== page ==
The word διασπορᾷ | diaspora in Greek means scattered as seeds. These were believers of Jewish background who lived in the great Roman empire outside of Judea, were spreading the Gospel and as a result, were facing persecution. Trials come in all shapes and sizes, and part of what makes them trials is that they often come when you least expect it.

James provided a four-step progression for finding triumph in adversity.

1. Have a joyful attitude

Regard it all joy, my brothers, whenever you fall-into various trials, 

James 1:2 (DLNT)

You and I tend to rejoice when we escape trials, when we can get rid of the suffering. But, if we value comfort more than character, if we value the material and physical more than the spiritual, if we live only for the ‘now’ and do not look ahead at what the results will be of our current choices, then we will not know how to have this joy.

Joy in faith knows that God is sovereign, Ever-Present, All-Powerful, All-Knowing, and adversity that reaches us has been filtered through God’s love, compassion, and wisdom. With God’s supernatural, almighty wonder-working power, the Lord’s love and light, this adversity actually build us up in God’s strength.

This is how the apostles approached every trial.

So indeed the ones [apostles] were going from the presence of the Sanhedrin rejoicing that they were considered-worthy to be dishonored for the Name. And every day, in the temple and house by house, they were not ceasing teaching and announcing-the-good-news as to Jesus, the Christ.

Acts 4:41-42 (DLNT)

2.  Know the truth about our situation

. . . knowing that the testing of your faith is producing endurance. 

James 1:3 (DLNT)

The truth is, trials are like a stress test, pushing you and me up to and beyond our limits, so that we will recognize our dependence on God, and call on the Lord for help. Adversity is designed to produce endurance, because increased endurance has its own startling result.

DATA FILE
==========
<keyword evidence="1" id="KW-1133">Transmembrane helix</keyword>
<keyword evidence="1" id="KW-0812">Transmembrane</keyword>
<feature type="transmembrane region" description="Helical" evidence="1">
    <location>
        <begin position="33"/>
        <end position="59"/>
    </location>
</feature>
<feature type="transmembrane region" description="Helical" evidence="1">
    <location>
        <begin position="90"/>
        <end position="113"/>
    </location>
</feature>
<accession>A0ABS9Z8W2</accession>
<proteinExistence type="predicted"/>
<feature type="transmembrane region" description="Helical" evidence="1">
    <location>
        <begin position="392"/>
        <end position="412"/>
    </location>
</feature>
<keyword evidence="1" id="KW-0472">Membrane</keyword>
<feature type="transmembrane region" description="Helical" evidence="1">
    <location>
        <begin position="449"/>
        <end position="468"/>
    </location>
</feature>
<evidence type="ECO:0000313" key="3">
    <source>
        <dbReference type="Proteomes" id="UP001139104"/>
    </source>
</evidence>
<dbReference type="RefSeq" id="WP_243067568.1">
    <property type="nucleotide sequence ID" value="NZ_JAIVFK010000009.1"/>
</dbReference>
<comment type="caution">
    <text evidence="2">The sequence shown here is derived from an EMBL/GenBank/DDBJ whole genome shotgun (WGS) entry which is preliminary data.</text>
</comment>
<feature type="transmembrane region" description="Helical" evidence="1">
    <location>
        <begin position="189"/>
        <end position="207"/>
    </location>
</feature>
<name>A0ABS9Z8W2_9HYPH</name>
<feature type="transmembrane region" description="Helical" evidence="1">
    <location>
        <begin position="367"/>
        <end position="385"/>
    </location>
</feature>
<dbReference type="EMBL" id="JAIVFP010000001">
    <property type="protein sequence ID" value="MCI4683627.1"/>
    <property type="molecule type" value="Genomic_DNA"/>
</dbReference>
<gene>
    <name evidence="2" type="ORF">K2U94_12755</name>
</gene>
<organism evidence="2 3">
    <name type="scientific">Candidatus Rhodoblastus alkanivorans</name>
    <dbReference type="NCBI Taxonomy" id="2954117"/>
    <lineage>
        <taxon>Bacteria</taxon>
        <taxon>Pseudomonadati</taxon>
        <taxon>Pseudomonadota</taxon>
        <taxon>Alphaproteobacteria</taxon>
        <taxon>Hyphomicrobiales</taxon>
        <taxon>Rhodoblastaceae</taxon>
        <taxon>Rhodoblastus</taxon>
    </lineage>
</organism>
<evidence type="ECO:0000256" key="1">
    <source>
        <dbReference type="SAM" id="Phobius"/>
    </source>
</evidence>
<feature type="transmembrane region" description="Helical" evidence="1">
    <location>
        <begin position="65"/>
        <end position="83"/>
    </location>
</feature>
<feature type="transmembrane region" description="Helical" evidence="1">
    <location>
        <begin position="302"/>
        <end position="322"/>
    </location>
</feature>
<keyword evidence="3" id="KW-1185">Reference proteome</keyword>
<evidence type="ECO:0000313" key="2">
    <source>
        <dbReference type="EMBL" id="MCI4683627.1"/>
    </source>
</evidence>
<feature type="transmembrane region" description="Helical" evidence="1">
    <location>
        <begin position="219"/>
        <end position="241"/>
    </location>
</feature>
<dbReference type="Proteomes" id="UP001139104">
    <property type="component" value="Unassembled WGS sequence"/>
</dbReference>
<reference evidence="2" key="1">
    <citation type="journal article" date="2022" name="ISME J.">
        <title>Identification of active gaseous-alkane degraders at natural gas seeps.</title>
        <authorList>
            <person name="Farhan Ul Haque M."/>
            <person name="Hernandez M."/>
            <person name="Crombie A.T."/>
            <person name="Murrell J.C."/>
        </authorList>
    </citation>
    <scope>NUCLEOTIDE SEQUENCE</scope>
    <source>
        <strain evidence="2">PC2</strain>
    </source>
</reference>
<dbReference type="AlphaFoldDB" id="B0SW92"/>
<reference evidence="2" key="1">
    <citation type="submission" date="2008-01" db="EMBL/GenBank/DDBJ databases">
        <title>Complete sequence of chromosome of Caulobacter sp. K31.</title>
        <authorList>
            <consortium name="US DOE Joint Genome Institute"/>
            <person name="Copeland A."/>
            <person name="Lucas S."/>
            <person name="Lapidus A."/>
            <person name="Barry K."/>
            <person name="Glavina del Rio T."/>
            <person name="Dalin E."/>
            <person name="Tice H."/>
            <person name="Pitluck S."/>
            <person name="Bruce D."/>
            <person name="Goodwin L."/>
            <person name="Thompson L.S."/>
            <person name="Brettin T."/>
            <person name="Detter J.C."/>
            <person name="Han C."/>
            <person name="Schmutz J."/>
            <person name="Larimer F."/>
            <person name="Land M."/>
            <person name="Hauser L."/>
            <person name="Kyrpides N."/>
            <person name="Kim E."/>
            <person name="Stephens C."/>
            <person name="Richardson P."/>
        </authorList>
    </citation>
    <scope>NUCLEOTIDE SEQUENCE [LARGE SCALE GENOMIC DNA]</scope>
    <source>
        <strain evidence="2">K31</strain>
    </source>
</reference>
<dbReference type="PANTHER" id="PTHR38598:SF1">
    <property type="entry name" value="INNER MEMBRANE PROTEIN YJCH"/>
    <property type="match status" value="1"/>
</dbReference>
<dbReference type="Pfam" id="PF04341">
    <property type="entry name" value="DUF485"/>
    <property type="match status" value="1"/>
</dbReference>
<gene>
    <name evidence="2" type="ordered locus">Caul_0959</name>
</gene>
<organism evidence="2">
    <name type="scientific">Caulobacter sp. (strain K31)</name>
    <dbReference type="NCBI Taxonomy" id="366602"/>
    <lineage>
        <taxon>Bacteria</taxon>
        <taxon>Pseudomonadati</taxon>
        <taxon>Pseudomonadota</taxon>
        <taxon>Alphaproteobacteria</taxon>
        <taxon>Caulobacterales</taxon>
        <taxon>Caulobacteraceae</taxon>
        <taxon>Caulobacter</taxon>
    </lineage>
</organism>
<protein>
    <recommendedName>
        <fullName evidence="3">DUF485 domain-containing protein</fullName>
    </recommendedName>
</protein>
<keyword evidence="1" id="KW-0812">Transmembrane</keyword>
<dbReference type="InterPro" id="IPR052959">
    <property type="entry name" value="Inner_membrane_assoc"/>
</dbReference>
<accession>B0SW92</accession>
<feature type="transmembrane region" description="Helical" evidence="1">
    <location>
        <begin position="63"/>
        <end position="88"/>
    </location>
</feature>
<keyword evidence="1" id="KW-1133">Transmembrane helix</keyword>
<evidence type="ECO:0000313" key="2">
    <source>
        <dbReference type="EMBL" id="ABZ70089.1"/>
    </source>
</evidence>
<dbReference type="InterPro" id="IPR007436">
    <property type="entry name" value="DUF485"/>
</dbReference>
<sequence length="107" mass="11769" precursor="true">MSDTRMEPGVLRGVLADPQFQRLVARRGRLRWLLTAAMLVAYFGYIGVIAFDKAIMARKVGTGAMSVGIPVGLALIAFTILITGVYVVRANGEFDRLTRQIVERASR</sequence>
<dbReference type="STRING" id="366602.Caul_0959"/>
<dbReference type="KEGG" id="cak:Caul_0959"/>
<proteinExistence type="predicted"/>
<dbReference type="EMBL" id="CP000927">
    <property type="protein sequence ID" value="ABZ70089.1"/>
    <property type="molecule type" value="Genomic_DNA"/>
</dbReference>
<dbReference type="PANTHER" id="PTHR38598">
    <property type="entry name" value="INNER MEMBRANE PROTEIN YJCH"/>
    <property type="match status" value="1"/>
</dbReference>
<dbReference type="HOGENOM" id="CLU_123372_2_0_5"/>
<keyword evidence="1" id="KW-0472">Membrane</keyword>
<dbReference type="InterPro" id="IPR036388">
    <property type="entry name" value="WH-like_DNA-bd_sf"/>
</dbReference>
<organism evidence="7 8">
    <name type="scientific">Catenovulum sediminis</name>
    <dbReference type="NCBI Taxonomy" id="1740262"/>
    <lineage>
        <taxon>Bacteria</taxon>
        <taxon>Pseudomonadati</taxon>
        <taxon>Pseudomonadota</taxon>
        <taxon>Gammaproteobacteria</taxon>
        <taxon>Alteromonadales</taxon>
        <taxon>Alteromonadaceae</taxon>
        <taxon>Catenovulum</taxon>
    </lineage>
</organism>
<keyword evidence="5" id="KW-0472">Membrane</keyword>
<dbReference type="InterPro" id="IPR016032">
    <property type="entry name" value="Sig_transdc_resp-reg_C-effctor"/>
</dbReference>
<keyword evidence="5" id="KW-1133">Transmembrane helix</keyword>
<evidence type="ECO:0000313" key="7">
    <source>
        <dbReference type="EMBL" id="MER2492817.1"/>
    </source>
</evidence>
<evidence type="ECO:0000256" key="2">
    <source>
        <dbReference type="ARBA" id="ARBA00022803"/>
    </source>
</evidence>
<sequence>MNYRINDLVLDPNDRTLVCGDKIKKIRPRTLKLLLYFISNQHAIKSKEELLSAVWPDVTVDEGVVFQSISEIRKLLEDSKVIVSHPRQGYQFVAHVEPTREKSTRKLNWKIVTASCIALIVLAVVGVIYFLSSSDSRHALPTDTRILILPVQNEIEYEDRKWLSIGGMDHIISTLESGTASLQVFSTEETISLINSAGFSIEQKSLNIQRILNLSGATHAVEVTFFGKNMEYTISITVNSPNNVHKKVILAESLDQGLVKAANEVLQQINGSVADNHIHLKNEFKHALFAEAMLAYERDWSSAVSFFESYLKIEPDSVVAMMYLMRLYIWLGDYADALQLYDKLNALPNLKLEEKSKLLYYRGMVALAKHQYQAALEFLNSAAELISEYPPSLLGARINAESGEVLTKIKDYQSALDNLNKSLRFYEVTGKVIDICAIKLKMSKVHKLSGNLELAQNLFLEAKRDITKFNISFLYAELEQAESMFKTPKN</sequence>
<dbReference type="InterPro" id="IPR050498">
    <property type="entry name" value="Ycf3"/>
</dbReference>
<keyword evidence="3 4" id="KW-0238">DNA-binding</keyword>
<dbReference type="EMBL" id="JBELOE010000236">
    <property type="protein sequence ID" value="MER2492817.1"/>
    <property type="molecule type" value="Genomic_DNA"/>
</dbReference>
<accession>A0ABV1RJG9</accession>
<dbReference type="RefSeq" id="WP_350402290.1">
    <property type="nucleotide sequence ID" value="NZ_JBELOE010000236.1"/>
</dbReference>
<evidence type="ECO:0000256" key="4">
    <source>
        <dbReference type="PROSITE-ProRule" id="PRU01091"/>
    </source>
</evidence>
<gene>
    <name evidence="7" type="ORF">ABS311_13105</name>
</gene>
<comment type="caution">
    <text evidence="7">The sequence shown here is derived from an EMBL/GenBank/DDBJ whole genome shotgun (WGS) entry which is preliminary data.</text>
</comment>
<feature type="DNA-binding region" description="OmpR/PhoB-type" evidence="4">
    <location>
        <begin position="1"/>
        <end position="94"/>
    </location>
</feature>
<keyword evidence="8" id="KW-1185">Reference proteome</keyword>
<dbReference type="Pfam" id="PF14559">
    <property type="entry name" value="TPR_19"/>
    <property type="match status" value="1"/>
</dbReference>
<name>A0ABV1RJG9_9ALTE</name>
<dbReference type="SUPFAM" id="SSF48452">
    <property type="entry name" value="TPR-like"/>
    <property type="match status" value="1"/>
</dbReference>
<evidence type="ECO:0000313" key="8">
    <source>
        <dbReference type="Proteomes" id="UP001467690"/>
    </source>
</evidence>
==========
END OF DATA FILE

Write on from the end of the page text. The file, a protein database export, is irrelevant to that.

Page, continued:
3. Have a surrendered will.

And let endurance be having its complete work in order that you may be complete and whole, lacking in nothing.

James 1:4 (DLNT)

It means to be willing to receive what God has for us, including sacrifices, hardship, trials and adversity. Being willing to roll with it, and see where God takes it.

4. Desire God’s wisdom

And if any of you is lacking wisdom, let him be asking from the God giving generously to all and not reproaching, and it will be given to him. But let him be asking in faith, not doubting at all. 

James 1:5-6 (DLNT)

You and I need wisdom so we will not waste the opportunities God gives us to mature. Wisdom helps us understand how to use this situation for good, to God’s glory. God may not give us all the answers we would like, but the Lord will always give us wisdom, enough to make good decisions, and to do what is right and pleasing in God’s eyes.

Which, of course, is the rub!

Costliness of Faith

Often enough God tells us what we do not like to hear. We feel tempted to look around for a way out of what, deep down, we know is God’s instruction – maybe try to find a loophole, or an exception, or compelling reasons why we think the Lord does not mean what the Lord is saying to us. That is the inner wavering James talked about. Wavering is a vacillation between one thing and another. 

For the one doubting is like a surge of the sea being blown-by-wind and tossed. For let that person not be supposing that he will receive anything from the Lord—a double-minded man, unstable in all his ways. 

James 1:6-8 (DLNT)
  • Double‑minded literally means two‑souled. Lack of faith is doubting God’s character, not trusting the Lord, not believing God has enough love, or enough power, or enough motivation to work this all out for our good.
  • Lack of faith is instability, being driven and tossed around by feelings, excuses, rationales and every new idea.
  • Faith is stability, steadiness in crises and turmoil. Faith is complete trust in God’s character, love, power, and pure motives. Faith trusts and receives the whole counsel of God, all of God’s word.

Costly faith means moving forward with what the Lord gives you and me.

[Dietrich Bonhoeffer vitral Johannes Basilikum, Berlin | By Sludge G –, CC BY-SA 2.0,

Leave a Reply